A Devastated Tree Species Finds a Second Life in This Michigan Lake House

Architecture firm Desai Chia, working with local Michigan practice Environmental Architects, used Ash trees killed by an invasive species for this dwelling perched 100 feet above Lake Michigan.
Desai Chia Michigan Lake House

Courtesy Desai Chia Architects


When designing a lake house in northwest Michigan’s Leelanau County, Katherine Chia and her husband Arjun Desai, both founding principals of their eponymous New York firm, seized an unusual opportunity to give the project a strong material character. A slow-moving tragedy had struck the area over recent decades: The Ash Borer Beetle, an invasive species, was wiping out Leelanau County’s old-growth Ash trees. “Our client’s property has hundreds of these ash trees,” says Chia, “and he had started to notice the infestation, so we started thinking of ways to reclaim the trees.”

The client, a Detroit couple who purchased the 60-acre bluff from a local cherry farmer, desired a house where they could retire together. They also wanted a dwelling that was in tune with the lush orchard that surrounded them. “[The husband] had started to take the ash trees down himself with a local lumber yard while we were only in the design phase of the project,” says Chia.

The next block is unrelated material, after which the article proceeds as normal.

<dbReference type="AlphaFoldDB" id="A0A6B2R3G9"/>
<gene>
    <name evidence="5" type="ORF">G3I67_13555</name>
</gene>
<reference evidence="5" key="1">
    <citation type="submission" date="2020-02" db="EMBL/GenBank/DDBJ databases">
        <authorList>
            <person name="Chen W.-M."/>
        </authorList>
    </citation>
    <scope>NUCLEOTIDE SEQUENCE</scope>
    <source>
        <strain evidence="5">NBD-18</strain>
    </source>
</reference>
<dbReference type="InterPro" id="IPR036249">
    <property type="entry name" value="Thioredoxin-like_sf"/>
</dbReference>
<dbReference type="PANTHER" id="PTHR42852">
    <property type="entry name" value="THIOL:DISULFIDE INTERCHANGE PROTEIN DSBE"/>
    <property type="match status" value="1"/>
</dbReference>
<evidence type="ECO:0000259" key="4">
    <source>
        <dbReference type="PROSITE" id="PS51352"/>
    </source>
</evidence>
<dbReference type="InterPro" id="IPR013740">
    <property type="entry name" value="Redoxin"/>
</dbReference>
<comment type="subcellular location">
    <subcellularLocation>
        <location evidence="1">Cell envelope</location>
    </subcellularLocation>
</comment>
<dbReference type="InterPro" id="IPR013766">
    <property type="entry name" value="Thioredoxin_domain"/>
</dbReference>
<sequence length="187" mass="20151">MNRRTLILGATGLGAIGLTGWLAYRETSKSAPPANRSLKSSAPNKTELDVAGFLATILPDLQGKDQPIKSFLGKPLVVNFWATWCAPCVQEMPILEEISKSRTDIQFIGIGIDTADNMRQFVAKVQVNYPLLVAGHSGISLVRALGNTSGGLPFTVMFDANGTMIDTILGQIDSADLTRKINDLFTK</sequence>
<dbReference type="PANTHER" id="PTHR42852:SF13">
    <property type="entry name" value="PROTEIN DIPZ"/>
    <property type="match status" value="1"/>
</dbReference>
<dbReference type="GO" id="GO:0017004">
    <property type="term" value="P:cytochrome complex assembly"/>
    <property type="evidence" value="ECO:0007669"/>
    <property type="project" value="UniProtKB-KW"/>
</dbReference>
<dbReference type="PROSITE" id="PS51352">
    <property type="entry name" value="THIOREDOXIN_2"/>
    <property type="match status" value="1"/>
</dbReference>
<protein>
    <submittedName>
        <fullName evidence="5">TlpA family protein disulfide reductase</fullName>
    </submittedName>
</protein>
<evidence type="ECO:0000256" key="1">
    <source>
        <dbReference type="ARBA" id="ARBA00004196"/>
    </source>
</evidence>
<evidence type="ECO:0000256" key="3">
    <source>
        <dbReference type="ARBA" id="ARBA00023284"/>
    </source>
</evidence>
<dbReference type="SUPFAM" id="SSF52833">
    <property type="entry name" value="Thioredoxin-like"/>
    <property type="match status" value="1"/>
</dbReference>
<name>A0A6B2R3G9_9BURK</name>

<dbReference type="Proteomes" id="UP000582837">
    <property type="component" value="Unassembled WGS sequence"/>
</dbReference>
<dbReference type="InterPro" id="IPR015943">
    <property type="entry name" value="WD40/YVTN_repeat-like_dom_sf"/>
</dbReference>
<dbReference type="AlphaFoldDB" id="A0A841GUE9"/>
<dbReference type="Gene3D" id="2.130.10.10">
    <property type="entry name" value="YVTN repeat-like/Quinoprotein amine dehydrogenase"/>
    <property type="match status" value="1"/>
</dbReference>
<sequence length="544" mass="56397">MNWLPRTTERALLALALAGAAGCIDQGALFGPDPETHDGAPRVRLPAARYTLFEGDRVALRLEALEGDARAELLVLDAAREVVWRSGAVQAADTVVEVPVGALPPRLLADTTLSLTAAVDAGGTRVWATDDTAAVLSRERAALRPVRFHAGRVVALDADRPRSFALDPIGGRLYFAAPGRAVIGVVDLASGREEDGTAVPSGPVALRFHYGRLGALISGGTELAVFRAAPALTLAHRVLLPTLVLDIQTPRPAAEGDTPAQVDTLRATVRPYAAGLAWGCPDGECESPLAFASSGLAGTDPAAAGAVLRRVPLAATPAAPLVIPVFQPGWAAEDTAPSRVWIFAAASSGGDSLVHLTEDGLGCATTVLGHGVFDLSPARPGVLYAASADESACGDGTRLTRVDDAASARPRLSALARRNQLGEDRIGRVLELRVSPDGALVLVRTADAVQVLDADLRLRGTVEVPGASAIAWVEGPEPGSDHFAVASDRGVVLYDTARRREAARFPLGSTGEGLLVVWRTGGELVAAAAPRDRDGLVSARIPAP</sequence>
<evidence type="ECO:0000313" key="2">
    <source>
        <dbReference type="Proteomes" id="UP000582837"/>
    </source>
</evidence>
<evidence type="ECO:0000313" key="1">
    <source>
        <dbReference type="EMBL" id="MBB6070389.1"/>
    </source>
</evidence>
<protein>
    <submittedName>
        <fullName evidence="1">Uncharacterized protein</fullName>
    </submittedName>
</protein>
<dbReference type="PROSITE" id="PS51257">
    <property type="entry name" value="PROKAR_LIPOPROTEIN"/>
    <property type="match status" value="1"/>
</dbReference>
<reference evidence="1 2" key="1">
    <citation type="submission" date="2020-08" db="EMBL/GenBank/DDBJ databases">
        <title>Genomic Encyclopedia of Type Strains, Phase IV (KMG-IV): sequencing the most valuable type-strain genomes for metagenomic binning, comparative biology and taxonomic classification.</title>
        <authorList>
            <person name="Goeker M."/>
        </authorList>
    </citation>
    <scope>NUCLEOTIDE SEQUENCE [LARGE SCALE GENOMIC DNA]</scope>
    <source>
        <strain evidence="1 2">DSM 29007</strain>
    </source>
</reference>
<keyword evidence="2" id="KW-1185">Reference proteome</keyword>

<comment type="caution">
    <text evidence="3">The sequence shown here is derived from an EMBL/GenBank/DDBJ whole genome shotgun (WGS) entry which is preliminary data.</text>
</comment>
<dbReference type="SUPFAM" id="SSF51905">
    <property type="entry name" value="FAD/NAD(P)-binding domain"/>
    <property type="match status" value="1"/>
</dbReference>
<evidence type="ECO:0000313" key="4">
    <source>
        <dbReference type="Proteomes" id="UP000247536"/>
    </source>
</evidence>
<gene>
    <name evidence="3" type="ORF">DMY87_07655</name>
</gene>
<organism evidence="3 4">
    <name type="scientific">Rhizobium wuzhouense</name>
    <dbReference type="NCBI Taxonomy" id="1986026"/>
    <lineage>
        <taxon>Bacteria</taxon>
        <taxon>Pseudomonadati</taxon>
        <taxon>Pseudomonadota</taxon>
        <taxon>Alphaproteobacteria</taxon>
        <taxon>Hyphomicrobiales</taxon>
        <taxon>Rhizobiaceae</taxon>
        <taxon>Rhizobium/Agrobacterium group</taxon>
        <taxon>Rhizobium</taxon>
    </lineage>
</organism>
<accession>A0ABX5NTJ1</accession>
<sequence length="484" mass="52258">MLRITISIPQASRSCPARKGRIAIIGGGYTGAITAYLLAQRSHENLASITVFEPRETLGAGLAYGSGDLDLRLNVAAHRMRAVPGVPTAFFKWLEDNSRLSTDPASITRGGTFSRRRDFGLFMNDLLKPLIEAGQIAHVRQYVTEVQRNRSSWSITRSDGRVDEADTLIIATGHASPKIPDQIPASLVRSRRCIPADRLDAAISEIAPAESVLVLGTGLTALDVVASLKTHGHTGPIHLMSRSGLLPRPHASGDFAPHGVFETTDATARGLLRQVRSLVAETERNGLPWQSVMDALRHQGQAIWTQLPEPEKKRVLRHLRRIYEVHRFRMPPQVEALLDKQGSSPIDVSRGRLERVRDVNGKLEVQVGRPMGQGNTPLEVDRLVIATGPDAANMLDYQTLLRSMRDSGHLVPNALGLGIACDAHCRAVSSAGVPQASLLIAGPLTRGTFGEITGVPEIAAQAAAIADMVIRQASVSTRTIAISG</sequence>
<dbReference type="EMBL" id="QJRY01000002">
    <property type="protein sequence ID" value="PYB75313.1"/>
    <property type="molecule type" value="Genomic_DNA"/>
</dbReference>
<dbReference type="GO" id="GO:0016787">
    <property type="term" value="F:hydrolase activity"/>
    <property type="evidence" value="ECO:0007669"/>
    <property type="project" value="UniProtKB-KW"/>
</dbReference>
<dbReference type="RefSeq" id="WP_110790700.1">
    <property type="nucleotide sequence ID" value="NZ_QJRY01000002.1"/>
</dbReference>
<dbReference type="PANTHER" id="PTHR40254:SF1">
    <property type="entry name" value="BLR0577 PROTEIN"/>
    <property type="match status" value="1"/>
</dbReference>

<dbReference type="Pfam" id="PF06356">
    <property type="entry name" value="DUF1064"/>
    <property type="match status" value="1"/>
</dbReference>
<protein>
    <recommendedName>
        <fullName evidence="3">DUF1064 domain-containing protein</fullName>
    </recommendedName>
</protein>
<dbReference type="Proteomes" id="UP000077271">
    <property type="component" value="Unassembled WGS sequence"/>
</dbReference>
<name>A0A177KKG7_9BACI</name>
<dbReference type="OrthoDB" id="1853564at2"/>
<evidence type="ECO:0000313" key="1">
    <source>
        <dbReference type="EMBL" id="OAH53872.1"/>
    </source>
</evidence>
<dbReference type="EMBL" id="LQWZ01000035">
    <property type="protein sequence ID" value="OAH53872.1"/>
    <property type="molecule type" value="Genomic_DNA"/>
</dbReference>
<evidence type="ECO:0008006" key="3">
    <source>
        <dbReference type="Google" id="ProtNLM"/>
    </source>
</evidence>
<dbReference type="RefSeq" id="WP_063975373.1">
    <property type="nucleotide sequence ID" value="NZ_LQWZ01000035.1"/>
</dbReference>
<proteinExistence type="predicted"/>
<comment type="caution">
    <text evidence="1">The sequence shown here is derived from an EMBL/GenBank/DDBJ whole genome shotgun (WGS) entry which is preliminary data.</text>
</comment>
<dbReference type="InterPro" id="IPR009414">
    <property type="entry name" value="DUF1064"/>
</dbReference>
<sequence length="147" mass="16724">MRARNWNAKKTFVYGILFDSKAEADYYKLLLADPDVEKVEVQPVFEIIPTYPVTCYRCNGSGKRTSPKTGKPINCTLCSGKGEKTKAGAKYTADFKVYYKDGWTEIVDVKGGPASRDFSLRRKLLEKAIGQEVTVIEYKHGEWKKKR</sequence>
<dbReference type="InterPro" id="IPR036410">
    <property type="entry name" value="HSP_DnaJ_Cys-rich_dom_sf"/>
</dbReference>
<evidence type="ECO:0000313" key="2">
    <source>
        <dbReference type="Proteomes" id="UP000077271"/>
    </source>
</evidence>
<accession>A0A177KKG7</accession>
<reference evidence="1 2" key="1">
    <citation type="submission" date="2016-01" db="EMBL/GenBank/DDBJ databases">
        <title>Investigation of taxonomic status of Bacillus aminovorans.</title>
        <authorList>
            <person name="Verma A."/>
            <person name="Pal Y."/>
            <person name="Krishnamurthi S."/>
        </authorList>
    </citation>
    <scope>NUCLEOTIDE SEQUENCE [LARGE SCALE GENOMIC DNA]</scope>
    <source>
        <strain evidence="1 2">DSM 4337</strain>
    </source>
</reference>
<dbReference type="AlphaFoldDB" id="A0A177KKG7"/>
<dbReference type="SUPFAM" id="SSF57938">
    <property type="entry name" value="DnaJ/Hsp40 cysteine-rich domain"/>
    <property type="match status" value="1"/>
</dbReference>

Seizing the opportunity, Desai Chia reclaimed over 100 decimated trees and used them for the interior finishes of the house, including the cabinetry, flooring, ceiling, and furniture. The project’s exterior—also made from salvaged Ash—was given a “Shou Sugi Ban” treatment, a process of charring that Chia and Desai learned about while in Japan. The burnt wood is rot-resistant and requires little maintenance. “We look for things that are going to last for generations,” Chia says. “If I look back at these Japanese structures that we saw in Tokyo and Kyoto, they’ve been standing for centuries.”

Desai Chia Michigan Lake House

Courtesy of Desai Chia Architects

The client’s desire to be in touch with nature also meant using natural ventilation and no air conditioning under any circumstances. Chia studied the winds coming off Lake Michigan in the summer, fall, and spring and placed the windows in positions that drew in the lake’s breeze. “We were just really lucky to have a very open-minded, thoughtful client,” Chia adds. “They weren’t set in their ways…and that really helped a lot.”

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Categories: Architecture, Residential Architecture

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